The Supreme Court ruled 6-3 Thursday morning to strike down unconstitutional restrictions on concealed carry and the Second Amendment.
Writing the majority opinion, Justice Clarence Thomas properly pointed out the double standard many have for the right to keep and bear arms compared to other constitutional rights.
"The constitutional right to bear arms in public for self-defense is not 'a second-class right, subject to an entirely different body of rules than the other Bill of Rights guarantees,'" Thomas wrote. "The exercise of other constitutional rights does not require individuals to demonstrate to government officers some special need. The Second Amendment right to carry arms in public for self-defense is no different. New York's proper-cause requirement violates the Fourteenth Amendment by preventing law-abiding citizens with ordinary self-defense needs from exercising their right to keep and bear arms in public."
"Nothing in the Second Amendment's text draws a home/public distinction with respect to the right to keep and bear arms, and the definition of 'bear' naturally encompasses public carry. Moreover, the Second Amendment guarantees an 'individual right to possess and carry weapons in case of confrontation,' and confrontation can surely take place outside the home," Thomas continued.
The National Rifle Association, which brought the case, is celebrating the victory.
"This is a monumental win for NRA members and for gun owners across the country. New York's egregious law, which left its residents' self-defense rights to the whim of a government bureaucrat, has been declared unconstitutional and must be changed. New Yorkers will soon be able to defend themselves outside of their homes without first having to prove that they have a sufficient 'need' to exercise their fundamental rights," National Rifle Association Institute for Legislative Action Executive Director Jason Ouimet released in a statement. "This is more than just a great day for New York because this ruling opens the door to rightly change the law in the seven remaining states that still don't recognize the right to carry a firearm for personal protection. The NRA has been at the forefront of this movement for over 30 years and was proud to bring this successful challenge to New York's unconstitutional law."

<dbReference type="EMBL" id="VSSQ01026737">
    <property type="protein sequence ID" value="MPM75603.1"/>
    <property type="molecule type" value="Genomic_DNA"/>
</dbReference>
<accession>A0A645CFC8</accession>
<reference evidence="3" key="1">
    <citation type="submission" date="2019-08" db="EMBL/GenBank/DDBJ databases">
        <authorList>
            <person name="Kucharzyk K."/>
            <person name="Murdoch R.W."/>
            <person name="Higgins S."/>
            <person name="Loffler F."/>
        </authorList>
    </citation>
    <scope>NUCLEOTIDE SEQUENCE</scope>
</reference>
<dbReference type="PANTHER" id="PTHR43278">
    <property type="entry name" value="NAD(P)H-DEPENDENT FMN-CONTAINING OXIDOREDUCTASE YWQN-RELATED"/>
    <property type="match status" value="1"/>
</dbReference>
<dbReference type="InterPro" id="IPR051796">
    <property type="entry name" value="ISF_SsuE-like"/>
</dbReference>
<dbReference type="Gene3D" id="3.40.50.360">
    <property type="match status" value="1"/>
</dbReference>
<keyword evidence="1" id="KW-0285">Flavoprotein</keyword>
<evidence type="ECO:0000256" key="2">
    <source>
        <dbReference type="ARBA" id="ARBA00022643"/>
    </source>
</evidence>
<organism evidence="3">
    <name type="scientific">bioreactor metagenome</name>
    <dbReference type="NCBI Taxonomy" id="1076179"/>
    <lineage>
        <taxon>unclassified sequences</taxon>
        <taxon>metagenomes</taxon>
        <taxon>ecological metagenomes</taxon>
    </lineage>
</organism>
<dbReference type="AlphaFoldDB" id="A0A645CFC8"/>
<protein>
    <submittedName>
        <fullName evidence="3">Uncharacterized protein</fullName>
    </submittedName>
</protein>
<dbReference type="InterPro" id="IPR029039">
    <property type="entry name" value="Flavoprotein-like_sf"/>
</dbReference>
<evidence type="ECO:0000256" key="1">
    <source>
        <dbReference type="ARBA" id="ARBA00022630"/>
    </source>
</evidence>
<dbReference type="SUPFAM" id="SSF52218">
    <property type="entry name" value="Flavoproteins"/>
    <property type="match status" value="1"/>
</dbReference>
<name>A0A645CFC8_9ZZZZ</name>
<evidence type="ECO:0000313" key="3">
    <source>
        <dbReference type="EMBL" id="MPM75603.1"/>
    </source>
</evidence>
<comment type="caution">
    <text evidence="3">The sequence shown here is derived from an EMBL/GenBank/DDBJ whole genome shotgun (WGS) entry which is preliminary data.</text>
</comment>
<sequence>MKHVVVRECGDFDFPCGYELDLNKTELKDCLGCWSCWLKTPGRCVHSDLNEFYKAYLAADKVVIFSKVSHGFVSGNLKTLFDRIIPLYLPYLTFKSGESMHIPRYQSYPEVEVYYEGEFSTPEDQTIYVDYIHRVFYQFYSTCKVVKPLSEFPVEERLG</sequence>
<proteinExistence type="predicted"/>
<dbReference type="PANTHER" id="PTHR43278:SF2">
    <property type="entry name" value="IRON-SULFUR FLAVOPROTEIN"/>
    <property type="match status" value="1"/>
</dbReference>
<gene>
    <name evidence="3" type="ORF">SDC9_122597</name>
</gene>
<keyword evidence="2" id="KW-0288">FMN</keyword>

The ruling strikes down "may-issue" concealed carry permit restrictions in 19 states.